Drilling bore holes in deep, cold ice masses by hot-water methods and maintaining these holes with sufficient diameter to allow down-hole experimentation poses a major obstacle to the investigation of conditions beneath ice sheets and ice streams. Closure of the water-filled holes by refreezing is the dominant difficulty. In this paper, we describe calculations of heat transfer from the drilling system to the ice and the subsequent time-dependent motion of the phase boundary defining the bore-hole wall. Results are presented with the view of optimizing the bore-hole radius at depth for a fixed drill performance and a variable rate of drilling.
Calculation of melting/refreezing rates at the bore-hole wall requires the use of a one-dimensional, time-dependent numerical heat-flow model with a distorting mesh which follows the changing hole size. The delay of hole closure is discussed with a view to keeping holes open long enough to allow instruments to be lowered to the glacier bed, while realizing that drilling-system performance may be marginal because of logisitical and/or expenditure constraints. The relative merits of drilling a large hole, which is very time consuming with a small drill, and the use of water-soluble antifreezes, which have a history of creating plugs of ice slush, are discussed. A method of creating a stable hole filled with antifreeze in which ice slush does not occur is described.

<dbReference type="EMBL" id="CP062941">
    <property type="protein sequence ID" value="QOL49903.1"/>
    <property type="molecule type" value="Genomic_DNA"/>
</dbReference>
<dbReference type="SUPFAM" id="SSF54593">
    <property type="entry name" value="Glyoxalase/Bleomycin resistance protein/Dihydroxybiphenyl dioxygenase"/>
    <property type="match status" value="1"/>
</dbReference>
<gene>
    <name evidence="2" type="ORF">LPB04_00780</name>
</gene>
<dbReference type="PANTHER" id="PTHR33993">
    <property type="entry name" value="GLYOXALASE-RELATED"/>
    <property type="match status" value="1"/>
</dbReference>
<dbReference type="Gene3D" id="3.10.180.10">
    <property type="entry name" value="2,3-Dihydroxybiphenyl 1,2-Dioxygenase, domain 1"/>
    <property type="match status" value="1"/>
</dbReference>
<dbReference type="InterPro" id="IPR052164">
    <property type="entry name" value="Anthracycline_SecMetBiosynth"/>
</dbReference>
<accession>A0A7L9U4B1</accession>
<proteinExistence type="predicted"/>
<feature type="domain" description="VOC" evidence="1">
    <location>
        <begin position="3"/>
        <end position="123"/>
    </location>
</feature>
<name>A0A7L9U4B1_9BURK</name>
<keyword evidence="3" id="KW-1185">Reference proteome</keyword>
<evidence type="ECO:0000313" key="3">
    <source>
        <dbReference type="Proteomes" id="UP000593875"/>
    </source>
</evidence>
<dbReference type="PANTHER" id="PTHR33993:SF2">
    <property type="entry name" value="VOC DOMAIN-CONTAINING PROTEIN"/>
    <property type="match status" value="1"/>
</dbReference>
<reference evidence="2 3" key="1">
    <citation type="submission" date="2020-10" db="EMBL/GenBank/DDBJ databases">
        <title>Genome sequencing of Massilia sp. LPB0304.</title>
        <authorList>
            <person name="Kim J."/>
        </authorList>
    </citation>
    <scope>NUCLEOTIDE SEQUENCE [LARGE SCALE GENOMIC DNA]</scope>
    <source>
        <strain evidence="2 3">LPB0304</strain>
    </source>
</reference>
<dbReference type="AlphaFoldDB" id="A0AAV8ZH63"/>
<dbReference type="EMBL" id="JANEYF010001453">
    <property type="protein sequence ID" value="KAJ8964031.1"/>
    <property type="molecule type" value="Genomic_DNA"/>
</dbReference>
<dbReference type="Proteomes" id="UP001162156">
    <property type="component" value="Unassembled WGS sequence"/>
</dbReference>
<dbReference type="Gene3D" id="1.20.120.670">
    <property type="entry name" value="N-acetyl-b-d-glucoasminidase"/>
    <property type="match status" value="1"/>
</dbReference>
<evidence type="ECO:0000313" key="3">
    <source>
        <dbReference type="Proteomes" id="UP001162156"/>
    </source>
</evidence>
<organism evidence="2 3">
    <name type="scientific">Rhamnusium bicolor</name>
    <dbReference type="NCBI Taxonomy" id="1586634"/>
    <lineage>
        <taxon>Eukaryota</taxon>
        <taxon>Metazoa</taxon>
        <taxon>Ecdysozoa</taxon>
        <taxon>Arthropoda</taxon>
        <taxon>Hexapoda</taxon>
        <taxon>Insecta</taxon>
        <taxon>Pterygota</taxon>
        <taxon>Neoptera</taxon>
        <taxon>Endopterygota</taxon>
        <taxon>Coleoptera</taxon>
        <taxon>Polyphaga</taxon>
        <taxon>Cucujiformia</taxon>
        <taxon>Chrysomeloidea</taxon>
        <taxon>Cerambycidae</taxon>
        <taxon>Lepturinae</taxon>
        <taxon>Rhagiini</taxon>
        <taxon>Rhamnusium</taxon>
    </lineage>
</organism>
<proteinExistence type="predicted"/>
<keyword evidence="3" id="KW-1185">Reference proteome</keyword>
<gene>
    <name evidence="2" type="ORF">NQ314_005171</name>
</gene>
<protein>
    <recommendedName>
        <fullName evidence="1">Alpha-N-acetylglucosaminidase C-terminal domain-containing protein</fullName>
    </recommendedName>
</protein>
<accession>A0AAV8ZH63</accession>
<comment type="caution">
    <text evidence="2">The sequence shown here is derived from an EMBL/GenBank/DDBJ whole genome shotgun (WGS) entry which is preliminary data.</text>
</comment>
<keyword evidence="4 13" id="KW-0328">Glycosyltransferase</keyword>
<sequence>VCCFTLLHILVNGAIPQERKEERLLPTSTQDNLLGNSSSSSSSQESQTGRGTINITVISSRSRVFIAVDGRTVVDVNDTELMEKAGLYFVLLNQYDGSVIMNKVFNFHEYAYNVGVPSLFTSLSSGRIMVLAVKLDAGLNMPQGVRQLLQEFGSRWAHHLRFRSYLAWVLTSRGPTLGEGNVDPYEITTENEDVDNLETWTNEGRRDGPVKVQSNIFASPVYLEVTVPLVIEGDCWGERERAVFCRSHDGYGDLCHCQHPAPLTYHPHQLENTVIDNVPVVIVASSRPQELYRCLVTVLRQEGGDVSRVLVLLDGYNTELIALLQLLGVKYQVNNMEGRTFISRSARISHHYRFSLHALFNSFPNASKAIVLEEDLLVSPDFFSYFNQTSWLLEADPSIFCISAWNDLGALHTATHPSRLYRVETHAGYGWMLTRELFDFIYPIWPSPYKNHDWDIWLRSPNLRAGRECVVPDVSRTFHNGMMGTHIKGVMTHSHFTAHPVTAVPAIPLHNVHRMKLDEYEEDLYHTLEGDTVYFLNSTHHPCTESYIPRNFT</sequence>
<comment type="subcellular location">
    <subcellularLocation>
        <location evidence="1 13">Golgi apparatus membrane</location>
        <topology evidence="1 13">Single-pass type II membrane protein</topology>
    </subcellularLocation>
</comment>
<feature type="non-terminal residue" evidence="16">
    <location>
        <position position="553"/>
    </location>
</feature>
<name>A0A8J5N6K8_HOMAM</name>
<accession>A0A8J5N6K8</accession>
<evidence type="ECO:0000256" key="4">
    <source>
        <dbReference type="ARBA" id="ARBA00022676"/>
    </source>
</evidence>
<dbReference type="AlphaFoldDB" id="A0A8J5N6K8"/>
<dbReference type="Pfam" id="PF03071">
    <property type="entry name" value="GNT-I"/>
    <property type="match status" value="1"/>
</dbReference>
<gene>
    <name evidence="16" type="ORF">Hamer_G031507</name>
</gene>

The recent application of these theoretical ideas to the planning and implementation of successful hot-water drilling programs in Antarctica and Greenland is also presented.